When you don’t know you have a problem, you are more open to the services of others. Success in modern sales is not about making the sale (problem solving), but supporting buyers to develop clarity on their needs (problem finding). You can enhance problem finding skills by being thorough, asking good questions, considering multiple perspectives, and staying adaptable.

For example, when you work with a new buyer, get to know them as much as possible by asking questions. The information you discover will give you clarity on their needs.  

#2: Contrast

Research shows we understand things more clearly when they are seen in contrast with other things. You can help buyers develop clarity on their needs by showing them multiple potential paths, or using an unfavorable option to highlight the benefits of a more favorable one. 

For example, if you’re selling a car, have multiple cars ready to show to the buyer, and ideally, make sure one of those cars is of lower quality than the others. Not only do you provide the buyer with multiple options, but you use one of those options to highlight the benefits of the other cars.

#3: Fewer Options

Research indicates that an abundance of options inspires excitement in buyers, but causes overwhelm, and doesn’t move them to purchase. Condensing the options you provide will help buyers to focus deeply on them, which facilitates clarity.

For example, if you’re selling a house, you might show the buyer 1-2 houses per week, instead of scheduling multiple back to back showings. The buyer will be able to fully process their options, which will help them refine what they’re looking for.

#4: Emphasis on Experience

Rather than selling products, sell experiences. Experiences facilitate connection, and opportunities to improve self-awareness. Framing a sale through the lens of experience is more likely to inspire action in buyers.

For example, don’t sell a “cellphone,” sell a “tool for staying connected to the people you care about.”

#5: Clear Tone

Establishing a positive label for what you’re selling is crucial. It makes the buyer more open to a sale, especially if you use contrast to enhance to ascribe the positive tone.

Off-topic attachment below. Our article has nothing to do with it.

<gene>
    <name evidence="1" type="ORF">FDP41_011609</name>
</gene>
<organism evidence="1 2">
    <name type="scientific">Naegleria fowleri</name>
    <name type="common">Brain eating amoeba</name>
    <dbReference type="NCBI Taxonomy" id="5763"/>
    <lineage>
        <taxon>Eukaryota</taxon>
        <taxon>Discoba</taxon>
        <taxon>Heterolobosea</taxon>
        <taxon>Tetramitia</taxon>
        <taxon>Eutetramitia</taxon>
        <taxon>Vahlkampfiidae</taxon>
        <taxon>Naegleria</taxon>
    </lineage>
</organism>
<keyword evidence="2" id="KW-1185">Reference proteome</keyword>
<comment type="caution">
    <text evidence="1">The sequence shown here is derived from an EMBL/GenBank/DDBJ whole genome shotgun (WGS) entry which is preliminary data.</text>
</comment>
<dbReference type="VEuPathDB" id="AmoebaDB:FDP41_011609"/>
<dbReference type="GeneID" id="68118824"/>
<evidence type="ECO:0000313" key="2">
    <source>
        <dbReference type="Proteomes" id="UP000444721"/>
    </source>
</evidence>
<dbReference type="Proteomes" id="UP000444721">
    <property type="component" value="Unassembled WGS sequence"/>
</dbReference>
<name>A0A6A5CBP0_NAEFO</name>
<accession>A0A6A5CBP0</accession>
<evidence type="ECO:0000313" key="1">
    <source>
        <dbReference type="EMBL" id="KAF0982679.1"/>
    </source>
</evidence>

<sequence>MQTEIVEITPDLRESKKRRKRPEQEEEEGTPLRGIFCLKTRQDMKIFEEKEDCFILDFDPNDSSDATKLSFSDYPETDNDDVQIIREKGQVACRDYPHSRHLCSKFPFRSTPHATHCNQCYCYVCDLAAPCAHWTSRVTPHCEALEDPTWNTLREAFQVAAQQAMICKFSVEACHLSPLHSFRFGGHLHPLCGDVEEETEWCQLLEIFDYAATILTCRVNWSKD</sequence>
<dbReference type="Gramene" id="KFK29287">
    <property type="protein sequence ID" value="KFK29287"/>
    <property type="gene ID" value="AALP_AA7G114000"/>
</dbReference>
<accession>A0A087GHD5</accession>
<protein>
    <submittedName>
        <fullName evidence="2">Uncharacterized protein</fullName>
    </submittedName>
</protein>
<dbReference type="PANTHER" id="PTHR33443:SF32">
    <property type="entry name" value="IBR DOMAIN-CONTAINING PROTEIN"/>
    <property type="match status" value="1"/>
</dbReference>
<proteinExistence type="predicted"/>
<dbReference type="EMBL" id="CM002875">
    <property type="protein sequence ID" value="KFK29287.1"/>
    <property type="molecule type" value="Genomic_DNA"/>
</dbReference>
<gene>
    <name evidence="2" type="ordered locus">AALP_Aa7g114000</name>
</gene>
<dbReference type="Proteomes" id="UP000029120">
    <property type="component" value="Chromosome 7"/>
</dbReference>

For example, if you’re selling a life coaching service, paint the service with a positive tone by demonstrating the negative tone of not having the benefit of a life coach. 

#6: Potential

Studies show that the possibility of someday being skilled at something is more appealing than already having the skill. This is because potential is uncertain, and uncertainty makes you process ideas more deeply. Deep processing inspires you to see more potential.

Consider the non-sales selling context of social media. If you’re trying to move your Instagram followers to pay you with their engagement, you might create posts that describe your dreams, or the person you want to become.  

#7: An Exit Route

People are moved to action when they have a clear path to walk on. Provide buyers with a straightforward path to solving their problem (ideally one that requires the least amount of effort possible).

For example, imagine you’re a therapist doing a consultation with a potential client. You can assess their therapy goals, then provide them with a structured timeline for meeting those goals. To keep it simple, you can offer them a package of sessions instead of having them pay as they go.

The ABCs of Sales: Attunement, Buoyancy, & Clarity

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Hannah Aster

Hannah graduated summa cum laude with a degree in English and double minors in Professional Writing and Creative Writing. She grew up reading books like Harry Potter and His Dark Materials and has always carried a passion for fiction. However, Hannah transitioned to non-fiction writing when she started her travel website in 2018 and now enjoys sharing travel guides and trying to inspire others to see the world.